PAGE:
If this is not one of football's annual certainties, like the FA Cup final and a Vinnie Jones run-in with authority, it feels like it. Coventry have competed in the old First Division or the Premiership for 30 consecutive seasons, a continuity inferior only to that of Arsenal, Everton and Liverpool. But they have finished in the bottom half in 22 of those seasons, have been in the bottom five in 13 and their prolonged membership has depended on the final day's results in nine, all figures probably about to be extended by one.
"I think we'll stay up, though I accept there's a mathematical possibility of going down," said the chairman, Bryan Richardson, citing not only precedent but the latent quality of the squad. "But it seems people are more worried this time so we're starting a specific campaign in the town to get a real buzz behind the team."
The sensation of that buzz will be heightened if the team can prise something from the match against Liverpool today. Present form points to the likely difficulties of this - Coventry have not won in seven matches, gaining only four points - but Richardson rather prefers the statistic that they have not lost at Anfield in their past two visits.
He is an ebullient, twinkle-eyed fellow of 53 with big plans for the Sky Blues. On his desk at the Highfield Road stadium sits a model of the new arena in which he intends Coventry to be playing within four years. This will have a sliding roof and a sliding pitch, and, while it will be the home of the football team, that will not be its solitary purpose.
Richardson rejects any suggestion that despite Coventry's long tenure they are a Division One club in Premiership clothing. The new ground, embryonically called the Heart of England, was only the latest in a long line of Sky Blue innovations, he insisted. They led the way in seated stadiums, executive boxes and grandiose training pitches. "I don't believe the Premiership has to be entirely the province of three or four clubs," he said. "They may have an advantage, certainly, but I don't see why any club, with the money now available, can't create a side to compete in the top eight."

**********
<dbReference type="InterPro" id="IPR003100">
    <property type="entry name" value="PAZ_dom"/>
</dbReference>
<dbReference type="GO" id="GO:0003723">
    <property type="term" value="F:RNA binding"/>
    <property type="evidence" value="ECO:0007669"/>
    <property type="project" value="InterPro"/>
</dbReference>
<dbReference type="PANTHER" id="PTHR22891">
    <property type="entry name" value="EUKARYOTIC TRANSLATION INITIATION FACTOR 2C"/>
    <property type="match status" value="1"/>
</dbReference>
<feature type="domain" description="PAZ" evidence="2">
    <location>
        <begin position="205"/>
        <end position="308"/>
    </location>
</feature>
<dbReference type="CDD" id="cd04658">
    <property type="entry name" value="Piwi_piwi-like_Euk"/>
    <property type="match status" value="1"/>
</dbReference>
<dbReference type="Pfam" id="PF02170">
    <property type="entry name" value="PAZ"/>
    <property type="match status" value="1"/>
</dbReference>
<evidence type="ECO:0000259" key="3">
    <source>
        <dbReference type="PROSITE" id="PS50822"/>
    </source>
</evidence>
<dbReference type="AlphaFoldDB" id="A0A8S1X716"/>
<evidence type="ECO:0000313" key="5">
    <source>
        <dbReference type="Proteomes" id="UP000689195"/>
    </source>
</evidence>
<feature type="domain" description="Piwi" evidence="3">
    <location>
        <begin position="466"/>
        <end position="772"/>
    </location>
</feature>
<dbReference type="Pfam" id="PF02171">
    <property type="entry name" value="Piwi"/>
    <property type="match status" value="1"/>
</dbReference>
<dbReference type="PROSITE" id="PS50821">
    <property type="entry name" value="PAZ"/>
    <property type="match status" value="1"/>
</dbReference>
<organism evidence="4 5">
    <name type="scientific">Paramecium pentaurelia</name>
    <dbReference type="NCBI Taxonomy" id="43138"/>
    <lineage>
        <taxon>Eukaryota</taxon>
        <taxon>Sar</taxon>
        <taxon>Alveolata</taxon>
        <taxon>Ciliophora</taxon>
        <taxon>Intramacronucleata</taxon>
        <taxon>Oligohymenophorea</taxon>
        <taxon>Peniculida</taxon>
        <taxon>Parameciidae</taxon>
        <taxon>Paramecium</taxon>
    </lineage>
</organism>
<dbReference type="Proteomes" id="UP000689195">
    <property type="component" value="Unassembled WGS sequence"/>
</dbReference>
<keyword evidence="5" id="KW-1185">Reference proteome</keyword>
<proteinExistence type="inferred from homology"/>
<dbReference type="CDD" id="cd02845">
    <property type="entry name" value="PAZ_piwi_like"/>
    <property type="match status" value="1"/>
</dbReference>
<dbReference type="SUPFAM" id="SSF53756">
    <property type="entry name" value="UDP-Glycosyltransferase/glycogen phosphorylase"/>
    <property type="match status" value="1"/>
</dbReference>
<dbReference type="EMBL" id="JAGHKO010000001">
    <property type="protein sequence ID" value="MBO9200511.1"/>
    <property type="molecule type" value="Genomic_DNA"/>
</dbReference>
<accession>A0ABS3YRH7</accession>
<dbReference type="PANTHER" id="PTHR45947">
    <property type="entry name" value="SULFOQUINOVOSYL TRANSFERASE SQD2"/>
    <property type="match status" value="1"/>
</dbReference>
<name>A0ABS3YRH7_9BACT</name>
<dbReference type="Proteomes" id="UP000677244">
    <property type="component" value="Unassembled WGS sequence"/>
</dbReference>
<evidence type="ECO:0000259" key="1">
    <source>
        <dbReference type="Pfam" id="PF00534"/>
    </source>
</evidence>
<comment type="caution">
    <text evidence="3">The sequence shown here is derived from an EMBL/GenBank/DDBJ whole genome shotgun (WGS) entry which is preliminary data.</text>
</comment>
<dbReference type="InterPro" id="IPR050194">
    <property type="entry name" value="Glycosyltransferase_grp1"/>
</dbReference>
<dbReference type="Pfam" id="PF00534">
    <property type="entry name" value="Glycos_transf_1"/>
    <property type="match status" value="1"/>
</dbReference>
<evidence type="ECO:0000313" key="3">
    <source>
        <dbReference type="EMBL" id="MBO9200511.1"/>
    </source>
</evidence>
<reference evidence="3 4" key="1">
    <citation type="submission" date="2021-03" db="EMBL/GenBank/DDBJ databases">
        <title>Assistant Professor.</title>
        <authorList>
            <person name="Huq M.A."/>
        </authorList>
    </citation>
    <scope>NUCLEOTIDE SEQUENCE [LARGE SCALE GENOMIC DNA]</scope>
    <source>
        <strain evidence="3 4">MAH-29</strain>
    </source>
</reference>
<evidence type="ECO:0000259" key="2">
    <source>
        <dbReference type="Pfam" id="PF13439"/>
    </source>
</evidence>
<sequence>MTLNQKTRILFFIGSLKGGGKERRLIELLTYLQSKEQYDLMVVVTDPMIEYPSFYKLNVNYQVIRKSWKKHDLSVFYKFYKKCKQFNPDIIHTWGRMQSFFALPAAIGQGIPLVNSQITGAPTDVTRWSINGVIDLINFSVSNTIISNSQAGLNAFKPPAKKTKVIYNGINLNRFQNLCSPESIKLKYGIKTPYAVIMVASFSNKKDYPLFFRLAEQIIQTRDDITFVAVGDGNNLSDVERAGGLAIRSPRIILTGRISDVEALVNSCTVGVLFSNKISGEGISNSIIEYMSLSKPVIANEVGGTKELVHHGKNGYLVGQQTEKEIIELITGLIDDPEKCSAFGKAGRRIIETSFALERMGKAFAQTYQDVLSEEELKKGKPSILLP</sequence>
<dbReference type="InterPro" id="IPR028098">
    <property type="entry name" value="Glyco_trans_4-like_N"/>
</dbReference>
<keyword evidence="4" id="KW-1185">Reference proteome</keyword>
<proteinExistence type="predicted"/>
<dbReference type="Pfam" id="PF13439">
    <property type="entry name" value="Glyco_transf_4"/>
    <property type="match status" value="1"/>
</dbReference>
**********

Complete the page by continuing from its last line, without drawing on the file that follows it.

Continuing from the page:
Yet despite the Cup Final triumph of 1987, Coventry have not done so. After another last-day escape last season, this was to be the one in which they asserted themselves. But they started badly. Ron Atkinson, whom Richardson had brought in, was kicked upstairs to be director of football and Gordon Strachan took over. Discernible improvement has been followed by more wretched form. Though the Atkinson appointment might be seen as a failure, Richardson notices only the change in mood and the huge rise in gates at the club since Big Ron's arrival. "As soon as he walked in the door, the place smiled."
Richardson joined the board in 1992 and became chairman in 1994. He has been a lifelong Sky Blues fan with a brief gap in his boyhood when his brother Peter, the former Worcestershire, Kent and England cricketer, brought home Dennis and Leslie Compton one evening. They bowled at six- year old Bryan in the back garden and the youngster was briefly entranced by Arsenal, for whom both brothers played.
Bryan also became a county cricketer, turning out for Warwickshire in 40 first-class games over five years. He had his day in the sun by scoring two centuries in a match, albeit against Cambridge University, 30 years ago. Later he went into publishing but he could not resist the Coventry call. He moved from Sussex to the Midlands.
"I don't interfere in football matters but I'm sure my connection with sport helps, " he said. "They know that I know what a dressing-room is all about." For the moment, only history suggests it will not be a Nationwide League dressing-room next season.Reuse content